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CRT monitors are just as bad for your eyes as most other display technologies on the market. Most other monitors have the same set of characteristics that make them dangerous. Unless you’re planning to stare into the monitor for years on end, you shouldn’t worry about the impact on your eyes.
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When answering this question, it’s important to give enough context to avoid confusion. CRT monitors have radiation, but unless you’re buying one from 1950, you won’t have to worry about it. Over the years, manufacturers have succeeded in reducing the emissions of the monitors to an acceptable level.
The FDA has confirmed that most CRT monitors on the market don’t emit any measurable amount of radiation. To sustain any damage from CRT monitors, you’ll have to be constantly staring into the display for hundreds of years. Since you’re not planning to use your monitor in this manner, you shouldn’t worry about the radiation.
If you’re still worried about the radiation from CRT monitors, there are many steps you can take to protect yourself. Again, taking extra steps to protect yourself isn’t necessary unless you have a monitor from decades ago.
Here are some ways to avoid excessive exposure to radiation from CRT monitors:
Many see-through shields can help reduce the impact of the radiation from a CRT monitor. However, buying and using them is unnecessary and is akin to using a helmet while walking instead of driving. You’re only protecting yourself from something that isn’t even dangerous, to begin with.
Blue light glasses are a necessary accessory if you stare into a computer screen for long hours every day. While they may be incapable of protecting from every kind of radiation, they filter blue light pretty well.
It’s also important to note that blue light glasses aren’t only necessary for CRT monitors. All display technologies with backlighting emit blue light, and blue light glasses protect from all of them.
The closer you get to your monitor, the more radiation you’ll potentially be exposed to. Because of this, keeping a reasonable distance away from your computer monitor will protect you from harmful radiation.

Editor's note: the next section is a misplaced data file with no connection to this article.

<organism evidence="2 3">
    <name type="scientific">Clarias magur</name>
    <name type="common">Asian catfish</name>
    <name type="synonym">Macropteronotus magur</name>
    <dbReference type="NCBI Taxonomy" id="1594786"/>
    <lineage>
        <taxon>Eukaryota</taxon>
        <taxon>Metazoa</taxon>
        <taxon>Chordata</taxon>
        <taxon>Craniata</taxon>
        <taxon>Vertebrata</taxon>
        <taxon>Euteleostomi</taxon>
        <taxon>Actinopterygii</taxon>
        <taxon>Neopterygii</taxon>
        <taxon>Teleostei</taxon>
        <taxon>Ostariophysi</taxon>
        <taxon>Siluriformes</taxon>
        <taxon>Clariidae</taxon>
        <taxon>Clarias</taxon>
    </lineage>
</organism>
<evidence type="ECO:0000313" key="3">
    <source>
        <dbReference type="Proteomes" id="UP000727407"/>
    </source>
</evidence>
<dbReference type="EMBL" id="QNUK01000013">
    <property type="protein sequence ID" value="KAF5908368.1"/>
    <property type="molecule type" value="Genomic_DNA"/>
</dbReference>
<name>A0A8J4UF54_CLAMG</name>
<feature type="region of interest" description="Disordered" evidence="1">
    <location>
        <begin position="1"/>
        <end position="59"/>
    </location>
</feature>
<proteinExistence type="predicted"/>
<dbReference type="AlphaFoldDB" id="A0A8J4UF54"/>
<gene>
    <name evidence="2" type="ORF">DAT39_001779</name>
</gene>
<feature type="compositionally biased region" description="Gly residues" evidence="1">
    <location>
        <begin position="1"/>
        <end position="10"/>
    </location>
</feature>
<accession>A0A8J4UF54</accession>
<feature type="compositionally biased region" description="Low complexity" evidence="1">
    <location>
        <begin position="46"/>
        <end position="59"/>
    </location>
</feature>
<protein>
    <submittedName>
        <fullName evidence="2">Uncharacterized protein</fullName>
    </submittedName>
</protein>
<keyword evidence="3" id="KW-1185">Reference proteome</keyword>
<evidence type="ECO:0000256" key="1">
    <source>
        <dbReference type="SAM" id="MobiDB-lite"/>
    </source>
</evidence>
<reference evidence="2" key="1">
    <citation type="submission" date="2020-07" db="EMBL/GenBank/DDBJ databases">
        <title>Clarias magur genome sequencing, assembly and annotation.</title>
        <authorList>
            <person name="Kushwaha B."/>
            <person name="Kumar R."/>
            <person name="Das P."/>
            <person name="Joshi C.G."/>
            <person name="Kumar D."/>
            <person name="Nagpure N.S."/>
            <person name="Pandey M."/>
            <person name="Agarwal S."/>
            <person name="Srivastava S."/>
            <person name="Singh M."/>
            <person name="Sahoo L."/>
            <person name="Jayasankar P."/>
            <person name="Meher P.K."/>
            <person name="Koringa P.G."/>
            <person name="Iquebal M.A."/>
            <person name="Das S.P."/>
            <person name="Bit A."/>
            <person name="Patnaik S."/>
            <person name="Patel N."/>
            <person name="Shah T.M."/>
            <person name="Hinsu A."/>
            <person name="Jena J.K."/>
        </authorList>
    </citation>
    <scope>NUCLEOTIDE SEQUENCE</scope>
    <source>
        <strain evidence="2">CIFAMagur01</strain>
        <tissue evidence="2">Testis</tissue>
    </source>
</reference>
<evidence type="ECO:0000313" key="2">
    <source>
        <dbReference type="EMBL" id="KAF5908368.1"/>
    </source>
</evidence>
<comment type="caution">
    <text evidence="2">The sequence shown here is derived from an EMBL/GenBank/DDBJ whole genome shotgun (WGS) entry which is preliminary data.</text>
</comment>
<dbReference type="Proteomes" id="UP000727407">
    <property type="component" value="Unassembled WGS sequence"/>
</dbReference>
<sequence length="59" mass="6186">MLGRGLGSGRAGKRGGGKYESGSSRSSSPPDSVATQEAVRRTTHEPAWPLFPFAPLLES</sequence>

Keeping your distance will be easier if you have considerably larger screens. However, CRT monitors are generally smaller sizes than LCD or LED monitors. Therefore, buying large CRT displays will increase the price monstrously, making it more cost-effective to go with LCD.
While this may not be cost-effective, throwing your CRT monitor out the window is the best solution here. Newer display technologies are cheaper, sharper, better, and more attractive than rusty CRTs.
Of course, unless response time is all you need from your monitor, you can always go for an LED or LCD monitor.
Firstly, looking into a monitor for an excessively long period can affect your sight. This will remain true regardless of the display technology that the monitor uses. Also, the type of display technology is of a lesser impact than the time you spend before your monitor.
However, if you must choose the best for your eyes, you should generally stay away from CRT monitors. TV and Plasma technology monitors aren’t much better either, narrowing your options to LCD and LED.
If you’re genuinely worried about the impact of the display technology on your eyes, you can follow specific protective measures. Measures like using blue light glasses and emissions filters will help protect your eyes when using CRT monitors.
However, you should worry if you unluckily picked up one of the monitors that were pulled from the market decades ago. These CRT monitors had a manufacturing defect that made them emit excessive amounts of harmful radiation. So if you have one of these monitors, you should consider discarding it.